The Boston Tea Party was a political protest by the Sons of Liberty on December 16, 1773. The demonstrators, some disguised as Native Americans, in defiance of the Tea Act of May 10, 1773, destroyed an entire shipment of tea sent by the East India Company. The British government responded harshly and the episode escalated into the American Revolution.
On April 14, 1865, during an evening performance of Our American Cousin, John Wilkes Booth entered the State Box where Abraham Lincoln and his wife were watching the play with Clara Harris and Henry Rathbone. Lincoln's bodyguard, a Metropolitan Police Officer named John Parker, had left his post. Booth placed a Derringer pistol in the back of Lincoln's head and fired at point-blank range. Nine hours later, in spite of the best efforts of Lincoln's doctors, the President died.
The world's first postage stamp, the Penny Black, which featured a portrait of Queen Victoria, was introduced by Great Britain in 1840. Initially resisted by the public who didn't like the idea of pre-paying for mail delivery, the postage stamp eventually took off, and the method was quickly adopted by other countries.
Although it was not the official title during his day, Sir Robert Walpole is generally considered the first Prime Minister of the United Kingdom. He served during the reigns of George I and George II, from 1721 to 1742, making his administration the longest in British history.
The bombardment and surrender of Fort Sumter, near Charleston, South Carolina (April 12-14, 1861), started the American Civil War. The Battle of Shiloh, also known as the Battle of Pittsburg Landing, was another major battle in the American Civil War, fought April 6-7, 1862, in southwestern Tennessee.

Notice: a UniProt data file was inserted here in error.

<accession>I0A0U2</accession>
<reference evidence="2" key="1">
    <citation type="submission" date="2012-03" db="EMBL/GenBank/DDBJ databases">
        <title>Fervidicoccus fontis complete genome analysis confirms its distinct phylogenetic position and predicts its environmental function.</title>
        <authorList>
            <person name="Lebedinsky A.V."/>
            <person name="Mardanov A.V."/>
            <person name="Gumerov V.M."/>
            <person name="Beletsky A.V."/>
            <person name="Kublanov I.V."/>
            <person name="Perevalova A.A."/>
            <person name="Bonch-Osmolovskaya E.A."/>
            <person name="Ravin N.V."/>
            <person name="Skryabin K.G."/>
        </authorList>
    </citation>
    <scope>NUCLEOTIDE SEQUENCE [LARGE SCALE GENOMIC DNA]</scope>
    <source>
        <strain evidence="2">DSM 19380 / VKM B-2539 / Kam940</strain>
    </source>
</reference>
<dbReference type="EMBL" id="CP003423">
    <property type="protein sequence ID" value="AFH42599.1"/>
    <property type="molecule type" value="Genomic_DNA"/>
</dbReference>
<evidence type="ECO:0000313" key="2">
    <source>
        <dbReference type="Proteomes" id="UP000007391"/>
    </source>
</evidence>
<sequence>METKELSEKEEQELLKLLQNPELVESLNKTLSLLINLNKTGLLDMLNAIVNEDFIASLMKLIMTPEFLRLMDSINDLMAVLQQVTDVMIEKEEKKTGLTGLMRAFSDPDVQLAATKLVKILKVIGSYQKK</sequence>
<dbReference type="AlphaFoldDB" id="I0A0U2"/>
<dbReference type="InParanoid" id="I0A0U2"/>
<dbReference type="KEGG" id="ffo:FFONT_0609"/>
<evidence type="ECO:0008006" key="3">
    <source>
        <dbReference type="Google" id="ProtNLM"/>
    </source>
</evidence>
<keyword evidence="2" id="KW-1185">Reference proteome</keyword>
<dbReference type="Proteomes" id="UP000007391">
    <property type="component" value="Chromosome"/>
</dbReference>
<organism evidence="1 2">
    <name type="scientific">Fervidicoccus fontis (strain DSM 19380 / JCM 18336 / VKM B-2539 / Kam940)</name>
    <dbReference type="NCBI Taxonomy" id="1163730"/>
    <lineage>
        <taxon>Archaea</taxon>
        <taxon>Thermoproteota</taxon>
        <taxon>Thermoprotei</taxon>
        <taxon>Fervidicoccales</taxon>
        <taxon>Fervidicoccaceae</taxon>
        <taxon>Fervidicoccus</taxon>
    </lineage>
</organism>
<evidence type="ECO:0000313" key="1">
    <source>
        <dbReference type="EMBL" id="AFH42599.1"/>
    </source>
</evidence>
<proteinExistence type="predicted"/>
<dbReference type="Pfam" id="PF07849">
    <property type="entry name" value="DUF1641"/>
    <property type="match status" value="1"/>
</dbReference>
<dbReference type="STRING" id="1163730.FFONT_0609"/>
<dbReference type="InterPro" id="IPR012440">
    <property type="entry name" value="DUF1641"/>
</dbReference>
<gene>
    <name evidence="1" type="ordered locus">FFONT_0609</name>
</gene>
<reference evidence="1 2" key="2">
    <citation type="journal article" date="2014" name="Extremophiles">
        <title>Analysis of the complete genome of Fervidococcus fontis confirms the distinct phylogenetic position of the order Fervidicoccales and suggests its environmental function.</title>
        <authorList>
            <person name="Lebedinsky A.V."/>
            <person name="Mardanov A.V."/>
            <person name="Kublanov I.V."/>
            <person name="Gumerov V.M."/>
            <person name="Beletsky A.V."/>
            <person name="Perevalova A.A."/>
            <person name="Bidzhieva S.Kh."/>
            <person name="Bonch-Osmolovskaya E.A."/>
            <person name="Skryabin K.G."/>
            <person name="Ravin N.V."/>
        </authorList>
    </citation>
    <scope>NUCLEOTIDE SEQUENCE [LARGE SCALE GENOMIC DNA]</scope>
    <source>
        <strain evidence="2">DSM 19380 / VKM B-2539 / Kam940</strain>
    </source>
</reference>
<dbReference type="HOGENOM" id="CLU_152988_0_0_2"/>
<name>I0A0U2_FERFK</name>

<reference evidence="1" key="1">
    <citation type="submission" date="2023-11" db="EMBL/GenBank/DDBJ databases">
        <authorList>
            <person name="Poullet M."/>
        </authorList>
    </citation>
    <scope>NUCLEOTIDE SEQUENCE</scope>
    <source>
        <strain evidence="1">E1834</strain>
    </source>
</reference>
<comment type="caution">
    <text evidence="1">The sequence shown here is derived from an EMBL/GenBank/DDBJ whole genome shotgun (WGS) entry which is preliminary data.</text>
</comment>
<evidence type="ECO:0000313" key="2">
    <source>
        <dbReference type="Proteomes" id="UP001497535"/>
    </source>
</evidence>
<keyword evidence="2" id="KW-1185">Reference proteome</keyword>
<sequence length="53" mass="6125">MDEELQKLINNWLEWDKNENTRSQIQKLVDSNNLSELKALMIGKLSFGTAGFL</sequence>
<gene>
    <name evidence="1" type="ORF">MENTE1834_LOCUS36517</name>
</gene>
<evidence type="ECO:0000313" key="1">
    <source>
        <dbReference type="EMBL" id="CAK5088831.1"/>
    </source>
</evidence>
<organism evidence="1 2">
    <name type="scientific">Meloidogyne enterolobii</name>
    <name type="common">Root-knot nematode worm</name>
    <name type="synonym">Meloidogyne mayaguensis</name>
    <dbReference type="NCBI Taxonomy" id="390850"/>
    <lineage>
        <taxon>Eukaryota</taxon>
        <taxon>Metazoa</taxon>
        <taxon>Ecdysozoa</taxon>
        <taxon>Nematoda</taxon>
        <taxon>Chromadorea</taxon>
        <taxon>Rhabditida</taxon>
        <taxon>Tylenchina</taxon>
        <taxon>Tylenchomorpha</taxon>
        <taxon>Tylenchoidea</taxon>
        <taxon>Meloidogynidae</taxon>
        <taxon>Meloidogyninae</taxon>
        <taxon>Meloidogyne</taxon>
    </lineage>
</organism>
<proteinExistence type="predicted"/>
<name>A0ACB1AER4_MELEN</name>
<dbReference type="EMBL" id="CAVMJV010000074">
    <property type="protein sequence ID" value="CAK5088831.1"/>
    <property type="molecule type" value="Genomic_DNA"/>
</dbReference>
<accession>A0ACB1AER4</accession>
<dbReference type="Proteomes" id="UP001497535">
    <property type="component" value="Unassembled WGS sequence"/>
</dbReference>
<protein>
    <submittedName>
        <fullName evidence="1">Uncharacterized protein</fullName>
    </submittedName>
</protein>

On December 6, 1620, the Pilgrims encountered their first Native Americans -- hostile members of the Nauset tribe. The Nauset would later become the colonists' greatest allies. Most were Christianized and aided the colonists as scouts and warriors against the other tribes. Although no longer distinct as a tribe, most of the Mashpee Wampanoag band are descended from Nauset people.
Offended by Garfield's rejections of his various job applications, Guiteau shot the President at the Baltimore and Potomac Railroad Station in Washington, D.C. on July 2, 1881. Garfield died two months later from infections related to the injury. Guiteau was hanged for the crime.
Thomas Beckett was Archbishop of Canterbury from 1162 until his murder in 1170. He challenged Henry II, King of England over the rights and privileges of the Church and was murdered by followers of the king in Canterbury Cathedral. He is venerated as a saint and martyr by both the Catholic Church and the Anglican Communion.